During Ordinary Time we are treated to a continuing reading for both the Second Lesson (we begin with IInd Corinthians) and the Gospel (Mark). Here St. Paul is continuing an argument about which reality we ought to be guided by. Seeing our reliance on our earthly bodies as a distraction from our vision of God, Paul urges us to rather have confidence in our relationship with God and with the heavenly. It is a question of focus. Do we rely on outward shows of spirituality, or do we center ourselves on Christ? The perceptions of the Christian are so altered as to not only view Christ from an earthly (human) point of view; no one is viewed from that point of view. Paul sees creation as a totally new thing, recreated and new.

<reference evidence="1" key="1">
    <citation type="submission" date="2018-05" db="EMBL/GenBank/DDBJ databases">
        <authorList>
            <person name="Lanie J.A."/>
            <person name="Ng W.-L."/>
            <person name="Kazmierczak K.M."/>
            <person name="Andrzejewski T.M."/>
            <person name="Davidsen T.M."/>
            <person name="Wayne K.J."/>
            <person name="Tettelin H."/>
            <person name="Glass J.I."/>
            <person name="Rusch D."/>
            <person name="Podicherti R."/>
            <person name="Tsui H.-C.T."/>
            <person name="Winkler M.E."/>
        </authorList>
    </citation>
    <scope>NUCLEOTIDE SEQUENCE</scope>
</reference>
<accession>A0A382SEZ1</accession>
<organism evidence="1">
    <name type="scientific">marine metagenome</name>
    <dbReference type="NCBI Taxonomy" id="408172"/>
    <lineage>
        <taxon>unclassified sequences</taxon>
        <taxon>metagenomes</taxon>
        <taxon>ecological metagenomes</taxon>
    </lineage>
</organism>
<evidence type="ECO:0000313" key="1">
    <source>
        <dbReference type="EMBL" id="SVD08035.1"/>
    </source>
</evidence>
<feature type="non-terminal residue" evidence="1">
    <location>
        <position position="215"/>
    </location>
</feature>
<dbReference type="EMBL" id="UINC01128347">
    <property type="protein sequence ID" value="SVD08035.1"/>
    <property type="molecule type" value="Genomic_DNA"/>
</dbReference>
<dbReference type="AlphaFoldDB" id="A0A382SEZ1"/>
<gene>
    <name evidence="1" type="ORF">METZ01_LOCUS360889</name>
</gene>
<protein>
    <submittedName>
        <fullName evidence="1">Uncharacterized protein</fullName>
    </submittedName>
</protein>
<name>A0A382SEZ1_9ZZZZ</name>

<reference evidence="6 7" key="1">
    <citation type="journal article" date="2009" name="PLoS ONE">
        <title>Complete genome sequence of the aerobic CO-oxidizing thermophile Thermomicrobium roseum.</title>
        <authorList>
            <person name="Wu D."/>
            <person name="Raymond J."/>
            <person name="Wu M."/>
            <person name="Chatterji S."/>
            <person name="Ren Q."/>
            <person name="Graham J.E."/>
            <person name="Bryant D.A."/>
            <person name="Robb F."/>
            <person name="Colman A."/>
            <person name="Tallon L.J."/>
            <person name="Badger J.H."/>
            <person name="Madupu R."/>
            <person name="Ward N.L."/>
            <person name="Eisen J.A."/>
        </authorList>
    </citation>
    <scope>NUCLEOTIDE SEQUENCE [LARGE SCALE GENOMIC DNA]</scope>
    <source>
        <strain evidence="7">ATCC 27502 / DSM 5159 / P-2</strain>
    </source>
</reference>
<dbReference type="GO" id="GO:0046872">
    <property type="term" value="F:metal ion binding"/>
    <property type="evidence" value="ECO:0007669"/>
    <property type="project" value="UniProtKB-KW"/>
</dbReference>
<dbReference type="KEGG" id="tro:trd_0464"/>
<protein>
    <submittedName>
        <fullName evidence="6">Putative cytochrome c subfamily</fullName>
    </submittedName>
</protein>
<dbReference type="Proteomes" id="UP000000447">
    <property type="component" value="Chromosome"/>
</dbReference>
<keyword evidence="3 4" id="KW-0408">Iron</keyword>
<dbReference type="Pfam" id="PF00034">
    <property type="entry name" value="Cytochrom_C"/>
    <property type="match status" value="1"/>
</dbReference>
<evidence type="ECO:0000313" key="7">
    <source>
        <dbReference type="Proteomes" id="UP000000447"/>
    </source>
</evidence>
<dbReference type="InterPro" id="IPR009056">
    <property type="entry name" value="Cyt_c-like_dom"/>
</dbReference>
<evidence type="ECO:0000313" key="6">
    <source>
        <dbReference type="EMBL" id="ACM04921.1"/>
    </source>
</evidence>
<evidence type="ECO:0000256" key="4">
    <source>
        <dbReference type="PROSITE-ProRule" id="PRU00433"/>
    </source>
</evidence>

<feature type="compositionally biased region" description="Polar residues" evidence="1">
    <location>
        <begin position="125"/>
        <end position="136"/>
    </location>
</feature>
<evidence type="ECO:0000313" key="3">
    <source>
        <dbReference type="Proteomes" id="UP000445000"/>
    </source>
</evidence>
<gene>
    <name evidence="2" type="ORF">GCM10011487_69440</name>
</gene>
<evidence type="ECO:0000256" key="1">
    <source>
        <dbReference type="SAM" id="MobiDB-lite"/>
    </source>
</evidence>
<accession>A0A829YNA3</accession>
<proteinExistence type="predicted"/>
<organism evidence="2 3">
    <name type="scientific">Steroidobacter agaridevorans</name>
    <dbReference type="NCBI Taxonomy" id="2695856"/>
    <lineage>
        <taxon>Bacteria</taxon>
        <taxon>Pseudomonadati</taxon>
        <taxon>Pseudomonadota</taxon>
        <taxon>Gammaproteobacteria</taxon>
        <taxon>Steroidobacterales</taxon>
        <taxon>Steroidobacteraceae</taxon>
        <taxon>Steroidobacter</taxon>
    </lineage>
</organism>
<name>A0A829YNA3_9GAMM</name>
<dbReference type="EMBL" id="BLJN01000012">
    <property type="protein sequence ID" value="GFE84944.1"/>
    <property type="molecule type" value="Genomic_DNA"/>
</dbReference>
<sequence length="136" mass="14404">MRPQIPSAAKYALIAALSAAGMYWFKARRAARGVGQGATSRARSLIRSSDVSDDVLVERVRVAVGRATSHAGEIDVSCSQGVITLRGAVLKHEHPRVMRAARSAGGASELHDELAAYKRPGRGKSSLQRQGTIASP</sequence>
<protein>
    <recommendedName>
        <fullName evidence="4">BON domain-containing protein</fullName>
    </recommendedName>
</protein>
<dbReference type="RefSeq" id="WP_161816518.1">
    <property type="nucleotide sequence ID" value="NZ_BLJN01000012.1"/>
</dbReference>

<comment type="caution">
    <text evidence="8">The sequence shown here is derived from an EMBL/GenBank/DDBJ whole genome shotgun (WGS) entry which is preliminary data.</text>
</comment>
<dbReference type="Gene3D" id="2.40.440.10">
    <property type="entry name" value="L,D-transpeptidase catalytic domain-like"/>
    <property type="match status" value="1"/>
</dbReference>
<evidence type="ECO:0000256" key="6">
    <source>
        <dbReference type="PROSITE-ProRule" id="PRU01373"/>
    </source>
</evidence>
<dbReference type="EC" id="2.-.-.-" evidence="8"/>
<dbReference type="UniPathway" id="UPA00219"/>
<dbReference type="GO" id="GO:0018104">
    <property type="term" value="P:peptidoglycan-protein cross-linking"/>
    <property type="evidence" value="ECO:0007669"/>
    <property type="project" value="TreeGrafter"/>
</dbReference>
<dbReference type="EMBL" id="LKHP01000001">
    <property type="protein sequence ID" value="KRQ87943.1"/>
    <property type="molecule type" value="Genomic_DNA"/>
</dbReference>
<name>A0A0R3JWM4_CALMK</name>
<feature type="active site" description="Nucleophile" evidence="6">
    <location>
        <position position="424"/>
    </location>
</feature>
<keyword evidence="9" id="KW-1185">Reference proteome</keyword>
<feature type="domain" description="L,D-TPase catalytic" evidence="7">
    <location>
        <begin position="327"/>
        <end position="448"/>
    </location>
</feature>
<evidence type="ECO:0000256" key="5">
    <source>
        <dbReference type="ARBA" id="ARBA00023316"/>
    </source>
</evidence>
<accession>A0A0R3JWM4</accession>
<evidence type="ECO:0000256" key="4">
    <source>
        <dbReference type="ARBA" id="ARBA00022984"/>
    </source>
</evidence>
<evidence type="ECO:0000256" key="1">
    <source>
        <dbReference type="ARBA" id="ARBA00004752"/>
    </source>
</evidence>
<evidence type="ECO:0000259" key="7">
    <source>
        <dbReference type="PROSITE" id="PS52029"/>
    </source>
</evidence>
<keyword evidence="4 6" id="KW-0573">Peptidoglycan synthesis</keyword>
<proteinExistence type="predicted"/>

Breaking open II Corinthians
- How do you view the world, and those around you as a human being?
- Does your faith change that point of view at all?
- Has your image of Christ changed?
Jesus said, "The kingdom of God is as if someone would scatter seed on the ground, and would sleep and rise night and day, and the seed would sprout and grow, he does not know how. The earth produces of itself, first the stalk, then the head, then the full grain in the head. But when the grain is ripe, at once he goes in with his sickle, because the harvest has come."
He also said, "With what can we compare the kingdom of God, or what parable will we use for it? It is like a mustard seed, which, when sown upon the ground, is the smallest of all the seeds on earth; yet when it is sown it grows up and becomes the greatest of all shrubs, and puts forth large branches, so that the birds of the air can make nests in its shade."